After the fact, it’s clear that the email contains something that’s important before it’s read, so I’m coining a new definition: a “potential trigger.”
A “potential trigger” is a piece of information that may trigger the creation of a time demand once it’s read. As I mentioned in the article linked above, it may exist in the form of an email message, a tweet, a voicemail or even a letter in an envelope. Potential triggers are sent to us 24-7, and as working adults we have an agreement with our employers to take them seriously, collect them in some way and to examine them for time demands.
In other words, if a colleague sends you a potential trigger, you are obliged to process it in some way.
This isn’t rocket science by any means, but it appears to clear up some of the confusion in the way I use the term “time demands.”
In this interview with Val McDougall and Jayne Jennings of Save-Time.org and Pink Shoe Power, we explored the degree to which the work we do overlaps. We all strongly believe that one size doesn’t fit all and that we need to provide a way for learners to improve their skills, even as they find their own way.
I hope you enjoy the broadcast, which lasts a little under an hour.
Our research shows this can often be the case. Some put it down to the wiring of our brains but cultural issues play a huge part, too.
Here we’ll deal with two common issues and discuss why women need to be particularly wary of them and what they can do about them.
Gender Trap #1
First, is that bane of today’s world: multitasking!
We hope we hear you agreeing that multitasking is to be avoided.
Trouble is, evidence shows that too many of us feel we’re not ‘achieving’ if we aren’t doing at least three things at once!
You’ll have seen women supposedly having a coffee break, or lunch while talking on the phone and putting on their make-up or checking email at the same time. And now there is the phenomenon of ‘dual screeners’ particularly amongst teenagers and young adults.
They engage in a TV show at the same time as texting and checking emails on their phone or tablet.
Many studies show that multitasking may feel as if you’re getting things done but it’s inefficient, can actually cost you far more time and is bad for memory retention and for optimum outcomes.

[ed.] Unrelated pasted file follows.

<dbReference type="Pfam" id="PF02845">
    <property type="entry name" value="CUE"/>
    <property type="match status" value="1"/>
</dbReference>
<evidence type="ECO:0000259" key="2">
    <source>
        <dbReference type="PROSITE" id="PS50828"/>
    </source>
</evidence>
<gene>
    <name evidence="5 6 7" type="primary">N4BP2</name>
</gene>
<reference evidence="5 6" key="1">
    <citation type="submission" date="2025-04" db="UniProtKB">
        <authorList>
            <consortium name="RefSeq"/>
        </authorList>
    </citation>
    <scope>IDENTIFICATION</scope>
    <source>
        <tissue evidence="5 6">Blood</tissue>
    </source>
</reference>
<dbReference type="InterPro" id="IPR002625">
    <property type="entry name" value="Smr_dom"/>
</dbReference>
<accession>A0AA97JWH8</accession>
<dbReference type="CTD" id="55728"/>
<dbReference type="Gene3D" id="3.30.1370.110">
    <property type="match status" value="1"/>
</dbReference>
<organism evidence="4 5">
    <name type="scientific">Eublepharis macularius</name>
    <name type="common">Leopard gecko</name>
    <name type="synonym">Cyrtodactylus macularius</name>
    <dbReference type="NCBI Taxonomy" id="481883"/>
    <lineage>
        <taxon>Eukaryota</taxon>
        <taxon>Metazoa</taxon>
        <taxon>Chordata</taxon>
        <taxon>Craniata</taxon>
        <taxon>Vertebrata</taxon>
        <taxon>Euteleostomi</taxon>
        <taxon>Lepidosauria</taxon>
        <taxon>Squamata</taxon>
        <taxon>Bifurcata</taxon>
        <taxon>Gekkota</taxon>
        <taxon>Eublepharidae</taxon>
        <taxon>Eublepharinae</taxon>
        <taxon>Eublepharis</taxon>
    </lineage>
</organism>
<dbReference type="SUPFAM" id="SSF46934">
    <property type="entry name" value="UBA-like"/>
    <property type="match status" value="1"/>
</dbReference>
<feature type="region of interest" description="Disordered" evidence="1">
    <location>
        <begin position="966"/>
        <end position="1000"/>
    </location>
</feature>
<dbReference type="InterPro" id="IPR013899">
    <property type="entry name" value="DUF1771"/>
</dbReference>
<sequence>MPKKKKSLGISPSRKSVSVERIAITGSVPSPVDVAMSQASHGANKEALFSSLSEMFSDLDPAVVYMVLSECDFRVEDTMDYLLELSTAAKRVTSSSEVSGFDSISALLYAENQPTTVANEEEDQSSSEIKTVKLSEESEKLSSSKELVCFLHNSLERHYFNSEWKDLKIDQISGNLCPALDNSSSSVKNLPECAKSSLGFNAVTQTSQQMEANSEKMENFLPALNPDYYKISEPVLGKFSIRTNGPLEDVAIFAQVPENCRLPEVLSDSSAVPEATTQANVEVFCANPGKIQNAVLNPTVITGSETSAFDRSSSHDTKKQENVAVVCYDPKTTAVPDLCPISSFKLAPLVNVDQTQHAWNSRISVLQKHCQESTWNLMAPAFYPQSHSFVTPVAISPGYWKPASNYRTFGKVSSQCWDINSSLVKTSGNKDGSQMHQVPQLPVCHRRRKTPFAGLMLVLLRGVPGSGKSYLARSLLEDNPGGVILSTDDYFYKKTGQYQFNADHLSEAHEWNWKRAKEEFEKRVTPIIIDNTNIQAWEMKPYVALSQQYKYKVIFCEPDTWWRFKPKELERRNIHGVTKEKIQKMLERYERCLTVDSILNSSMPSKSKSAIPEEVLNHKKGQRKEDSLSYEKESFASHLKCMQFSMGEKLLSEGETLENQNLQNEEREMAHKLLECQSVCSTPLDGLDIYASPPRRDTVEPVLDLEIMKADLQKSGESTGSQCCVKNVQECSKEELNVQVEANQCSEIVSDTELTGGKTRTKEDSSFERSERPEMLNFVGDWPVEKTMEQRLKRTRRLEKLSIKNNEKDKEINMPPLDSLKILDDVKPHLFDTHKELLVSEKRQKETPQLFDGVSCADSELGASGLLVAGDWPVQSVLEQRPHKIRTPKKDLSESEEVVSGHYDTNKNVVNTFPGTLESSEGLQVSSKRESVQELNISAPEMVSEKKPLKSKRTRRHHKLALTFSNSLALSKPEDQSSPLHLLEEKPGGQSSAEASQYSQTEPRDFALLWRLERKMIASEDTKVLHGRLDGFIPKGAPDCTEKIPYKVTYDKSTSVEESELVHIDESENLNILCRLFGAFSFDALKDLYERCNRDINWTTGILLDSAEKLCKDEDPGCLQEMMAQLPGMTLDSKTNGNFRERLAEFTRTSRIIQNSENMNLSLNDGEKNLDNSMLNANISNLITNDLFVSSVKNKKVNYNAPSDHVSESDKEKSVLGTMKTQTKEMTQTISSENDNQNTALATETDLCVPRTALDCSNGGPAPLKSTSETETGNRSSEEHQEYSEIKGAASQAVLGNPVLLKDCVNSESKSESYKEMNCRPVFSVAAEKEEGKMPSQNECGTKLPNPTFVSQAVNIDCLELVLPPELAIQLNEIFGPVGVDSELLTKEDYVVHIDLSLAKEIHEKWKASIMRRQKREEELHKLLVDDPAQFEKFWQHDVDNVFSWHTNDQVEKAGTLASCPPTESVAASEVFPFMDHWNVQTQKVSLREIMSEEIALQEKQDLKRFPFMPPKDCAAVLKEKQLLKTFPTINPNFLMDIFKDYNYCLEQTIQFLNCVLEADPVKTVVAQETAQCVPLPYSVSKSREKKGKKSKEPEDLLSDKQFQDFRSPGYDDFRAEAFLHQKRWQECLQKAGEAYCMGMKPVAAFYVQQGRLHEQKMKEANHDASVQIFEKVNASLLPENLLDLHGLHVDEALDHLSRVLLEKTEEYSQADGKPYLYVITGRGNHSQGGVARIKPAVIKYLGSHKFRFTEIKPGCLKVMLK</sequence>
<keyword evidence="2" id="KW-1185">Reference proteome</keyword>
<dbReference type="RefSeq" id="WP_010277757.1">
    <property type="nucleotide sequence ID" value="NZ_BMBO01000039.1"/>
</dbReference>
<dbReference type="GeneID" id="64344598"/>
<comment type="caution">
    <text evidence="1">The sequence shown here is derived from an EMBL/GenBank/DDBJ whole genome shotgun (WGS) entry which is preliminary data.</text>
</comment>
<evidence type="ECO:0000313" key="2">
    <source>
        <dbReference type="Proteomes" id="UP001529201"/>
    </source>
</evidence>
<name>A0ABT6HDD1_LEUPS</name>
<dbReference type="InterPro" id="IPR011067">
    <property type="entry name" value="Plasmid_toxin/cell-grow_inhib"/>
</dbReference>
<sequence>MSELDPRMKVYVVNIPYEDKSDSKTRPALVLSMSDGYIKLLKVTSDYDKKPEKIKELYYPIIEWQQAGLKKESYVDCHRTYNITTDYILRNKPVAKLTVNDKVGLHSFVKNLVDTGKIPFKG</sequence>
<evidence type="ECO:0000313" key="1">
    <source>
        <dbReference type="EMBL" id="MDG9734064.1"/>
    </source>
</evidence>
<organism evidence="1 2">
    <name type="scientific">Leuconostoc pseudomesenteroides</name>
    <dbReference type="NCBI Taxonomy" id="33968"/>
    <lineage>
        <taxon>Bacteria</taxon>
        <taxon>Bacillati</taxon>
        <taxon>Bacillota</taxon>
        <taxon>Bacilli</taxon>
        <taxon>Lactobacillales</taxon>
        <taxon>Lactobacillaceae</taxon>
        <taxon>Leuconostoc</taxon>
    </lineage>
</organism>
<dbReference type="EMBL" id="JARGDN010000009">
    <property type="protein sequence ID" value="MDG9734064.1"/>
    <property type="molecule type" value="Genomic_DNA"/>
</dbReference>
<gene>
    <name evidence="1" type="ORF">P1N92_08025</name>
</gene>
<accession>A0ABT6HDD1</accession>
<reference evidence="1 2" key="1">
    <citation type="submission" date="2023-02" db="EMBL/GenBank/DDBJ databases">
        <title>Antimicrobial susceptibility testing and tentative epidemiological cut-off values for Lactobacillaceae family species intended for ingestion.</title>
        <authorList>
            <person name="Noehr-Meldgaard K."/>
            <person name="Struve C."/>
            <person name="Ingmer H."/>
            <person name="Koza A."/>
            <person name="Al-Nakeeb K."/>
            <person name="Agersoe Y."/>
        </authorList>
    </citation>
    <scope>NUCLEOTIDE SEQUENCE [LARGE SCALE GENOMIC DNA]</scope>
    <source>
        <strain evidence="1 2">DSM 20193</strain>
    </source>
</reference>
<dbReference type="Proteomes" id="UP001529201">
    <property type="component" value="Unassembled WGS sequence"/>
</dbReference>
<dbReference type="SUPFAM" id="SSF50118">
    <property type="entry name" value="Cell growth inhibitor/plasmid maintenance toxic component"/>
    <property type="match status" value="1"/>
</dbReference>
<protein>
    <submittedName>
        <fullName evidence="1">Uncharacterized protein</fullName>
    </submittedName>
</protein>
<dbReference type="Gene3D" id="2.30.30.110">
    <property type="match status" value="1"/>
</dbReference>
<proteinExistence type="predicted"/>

Our more gender-specific problem stems from women being generally better at multitasking than men. Research says it’s because our brains are more symmetrical than males.
Think of the evolution of our species. Our brain wiring grew from the time when men had to focus on hunting—needing concentration on one thing—while women kept an eye on the children, the fire going while chatting and often making something with their hands plus as the gatherers, had to be on the lookout for food.
However, as the world has made multitasking more of a virtue, we’ve tried to use our skills in ways never intended—for tasks that really need our full attention to do them properly. Men tend to be able to focus on one thing far more easily.
Multitasking not only lowers our ability to do the given jobs to their best but can elevate the feeling of being overwhelmed—a great producer of stress.
When you come to terms with the value of ‘being in the moment’—which in this case, means giving any one task its due focus—you do justice to your abilities. You can shine.
It means prioritising your tasks and using your calendar in the smartest way to set specific times for those tasks. Whether you’re a man or a woman!
Gender Trap #2
The second alarm-ringer for us is that women are more likely to be the ‘go-to’ people for others and because of this can struggle with their time management. You know the ones: they’re quick and able, willing helpers but awful at saying no!
To go back a step, we identified these gender traps after developing our breakthrough approach to time management.
Through our research we realised—just like Francis in his work at 2Time Labs–that one-size doesn’t fit all when it comes to time management.